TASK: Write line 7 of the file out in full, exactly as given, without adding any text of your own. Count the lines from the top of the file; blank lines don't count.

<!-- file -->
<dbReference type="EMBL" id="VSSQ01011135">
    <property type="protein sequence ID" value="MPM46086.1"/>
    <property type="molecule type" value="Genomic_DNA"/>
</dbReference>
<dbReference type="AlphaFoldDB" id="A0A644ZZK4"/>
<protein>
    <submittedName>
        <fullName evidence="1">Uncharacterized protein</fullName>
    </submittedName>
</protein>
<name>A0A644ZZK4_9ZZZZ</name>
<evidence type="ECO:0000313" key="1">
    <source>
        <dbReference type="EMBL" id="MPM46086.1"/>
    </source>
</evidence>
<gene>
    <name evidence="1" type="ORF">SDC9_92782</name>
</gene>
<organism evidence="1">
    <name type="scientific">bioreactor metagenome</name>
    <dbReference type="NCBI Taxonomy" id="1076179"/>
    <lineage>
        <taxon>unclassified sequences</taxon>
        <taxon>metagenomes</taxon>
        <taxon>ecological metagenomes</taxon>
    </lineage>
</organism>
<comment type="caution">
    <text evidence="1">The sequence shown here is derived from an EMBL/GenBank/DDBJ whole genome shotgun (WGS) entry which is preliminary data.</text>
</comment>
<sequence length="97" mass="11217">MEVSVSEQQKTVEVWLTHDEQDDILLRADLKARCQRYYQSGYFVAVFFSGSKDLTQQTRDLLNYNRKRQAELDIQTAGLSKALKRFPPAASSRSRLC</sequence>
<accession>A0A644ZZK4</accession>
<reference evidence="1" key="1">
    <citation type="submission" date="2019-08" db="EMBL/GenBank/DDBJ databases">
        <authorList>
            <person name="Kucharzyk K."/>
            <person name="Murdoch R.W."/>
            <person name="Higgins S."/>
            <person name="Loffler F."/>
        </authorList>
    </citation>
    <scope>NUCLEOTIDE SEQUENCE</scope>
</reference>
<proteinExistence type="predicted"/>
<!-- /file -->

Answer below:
    <submittedName>